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 In Start-Up Guide

It is important for individuals and businesses to become skilled in the art of negotiation – a valuable tool in business in reaching agreement with other businesses, suppliers, your employees an even at home with your partner and children – invaluable skills that you can apply to your start-up.

More traditional position-based approaches to negotiations are hard bargaining where the aim is for you to win and your opponent to lose or soft bargaining where you feel as though you are walking on eggshells. Both these strategies are likely to result in both sides not winning and not long-lasting because of damaged relationships.

Here are five principles to brush up on your negotiation skills:

  • It is important to separate the people from negotiations: both parties need to keep negotiations in perspective by observing the other’s viewpoint to comprehend why they feel the way that they do. This does not mean you have to agree with the other person’s perspective, though. A good strategy is for each side to share their insights to lessen the chances of fear being projected and could lead to finding some common ground which is a sure-fire way to assist with the discussions. If there are issues over and above the negotiations that are of a more personal nature, these need to be handled separately from the negotiations.
  • Invent options for shared gain: It is important for the negotiations to lean towards a win-win situation for both parties – this is preferable to engaging in a dispute over positions that can be resolved by one side winning and the other not.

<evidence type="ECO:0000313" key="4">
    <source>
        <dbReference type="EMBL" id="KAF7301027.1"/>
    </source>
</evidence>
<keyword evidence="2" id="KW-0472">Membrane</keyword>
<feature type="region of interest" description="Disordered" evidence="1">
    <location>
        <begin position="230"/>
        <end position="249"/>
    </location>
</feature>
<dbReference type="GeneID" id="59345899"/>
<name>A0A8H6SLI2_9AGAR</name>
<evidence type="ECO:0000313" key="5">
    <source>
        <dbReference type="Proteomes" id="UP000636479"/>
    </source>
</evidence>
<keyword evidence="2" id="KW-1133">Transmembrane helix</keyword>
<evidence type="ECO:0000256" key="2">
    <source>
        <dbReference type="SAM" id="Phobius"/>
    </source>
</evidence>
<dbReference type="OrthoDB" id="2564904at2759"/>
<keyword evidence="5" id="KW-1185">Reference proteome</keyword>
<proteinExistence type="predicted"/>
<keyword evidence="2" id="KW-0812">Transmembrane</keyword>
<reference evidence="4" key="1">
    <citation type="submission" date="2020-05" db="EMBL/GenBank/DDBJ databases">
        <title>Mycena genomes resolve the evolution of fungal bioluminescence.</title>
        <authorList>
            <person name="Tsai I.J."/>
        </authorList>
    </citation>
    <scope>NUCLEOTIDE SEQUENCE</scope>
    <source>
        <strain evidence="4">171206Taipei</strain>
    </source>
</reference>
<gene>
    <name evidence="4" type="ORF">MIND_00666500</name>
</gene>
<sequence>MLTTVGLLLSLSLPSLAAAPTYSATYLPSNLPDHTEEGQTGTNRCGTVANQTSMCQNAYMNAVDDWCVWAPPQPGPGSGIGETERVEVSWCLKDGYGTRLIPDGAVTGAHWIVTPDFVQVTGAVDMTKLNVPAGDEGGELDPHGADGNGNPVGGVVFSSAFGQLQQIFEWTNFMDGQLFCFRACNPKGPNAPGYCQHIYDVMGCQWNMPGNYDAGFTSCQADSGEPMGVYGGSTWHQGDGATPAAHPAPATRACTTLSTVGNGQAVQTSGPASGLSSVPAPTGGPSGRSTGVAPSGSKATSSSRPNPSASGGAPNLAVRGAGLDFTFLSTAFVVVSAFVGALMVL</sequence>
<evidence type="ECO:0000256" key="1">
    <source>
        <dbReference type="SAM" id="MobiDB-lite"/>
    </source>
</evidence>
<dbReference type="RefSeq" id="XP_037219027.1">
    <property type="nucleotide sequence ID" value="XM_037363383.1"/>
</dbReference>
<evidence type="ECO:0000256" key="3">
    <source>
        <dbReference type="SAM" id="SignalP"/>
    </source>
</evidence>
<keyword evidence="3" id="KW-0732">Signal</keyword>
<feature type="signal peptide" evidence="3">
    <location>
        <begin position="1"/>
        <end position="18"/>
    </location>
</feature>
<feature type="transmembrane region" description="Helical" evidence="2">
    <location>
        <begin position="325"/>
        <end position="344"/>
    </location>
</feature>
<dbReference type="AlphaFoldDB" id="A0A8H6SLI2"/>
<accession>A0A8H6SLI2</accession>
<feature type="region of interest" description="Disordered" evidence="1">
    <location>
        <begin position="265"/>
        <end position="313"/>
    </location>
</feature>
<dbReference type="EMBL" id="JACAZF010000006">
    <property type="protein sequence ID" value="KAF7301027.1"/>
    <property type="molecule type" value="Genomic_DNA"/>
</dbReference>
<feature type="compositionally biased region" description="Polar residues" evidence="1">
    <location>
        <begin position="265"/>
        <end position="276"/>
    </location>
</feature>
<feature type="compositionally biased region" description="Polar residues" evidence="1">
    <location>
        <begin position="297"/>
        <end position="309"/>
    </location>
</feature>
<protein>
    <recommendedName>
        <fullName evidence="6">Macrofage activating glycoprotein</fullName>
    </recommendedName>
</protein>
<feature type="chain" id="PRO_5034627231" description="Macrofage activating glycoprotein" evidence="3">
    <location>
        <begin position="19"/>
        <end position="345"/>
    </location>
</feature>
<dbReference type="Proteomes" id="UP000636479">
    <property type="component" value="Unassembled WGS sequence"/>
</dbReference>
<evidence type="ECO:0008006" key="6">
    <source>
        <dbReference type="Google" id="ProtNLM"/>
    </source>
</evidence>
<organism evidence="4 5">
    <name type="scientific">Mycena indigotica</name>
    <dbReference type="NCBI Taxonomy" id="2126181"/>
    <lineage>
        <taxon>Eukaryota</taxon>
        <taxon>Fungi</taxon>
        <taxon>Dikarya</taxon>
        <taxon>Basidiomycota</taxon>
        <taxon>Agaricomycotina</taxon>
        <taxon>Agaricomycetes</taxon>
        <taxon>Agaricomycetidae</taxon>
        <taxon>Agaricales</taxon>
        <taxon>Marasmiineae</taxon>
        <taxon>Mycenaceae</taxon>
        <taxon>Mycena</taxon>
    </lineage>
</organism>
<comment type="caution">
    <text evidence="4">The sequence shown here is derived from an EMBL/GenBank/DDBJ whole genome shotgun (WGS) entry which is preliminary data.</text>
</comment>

• It is important to focus the negotiations on interests rather than positions: When negotiating about interests you are negotiating about the requirements of individuals and not what they say they want or need. 
  • Impartial decision criteria plays an integral role: Do your homework in the process of setting neutral decision measures – both parties can work together to set impartial conditions that will create certain limits within which a solution can and will be found.
  • Know your best substitute to a negotiated agreement: Always enter into negotiations with the thought that you are taking this route as a way to get better results than if you won’t. Prepare by determining what will happen if you have to settle for plan “B” and always try to get a clearer understanding of your opponent’s situation.

Perhaps the most important tool for negotiating is to learn the very precious art of listening closely to each other and hear what the other party has to say. These are only five principles that will help you brush up on your negotiating skills; important aids necessary for your start-up.

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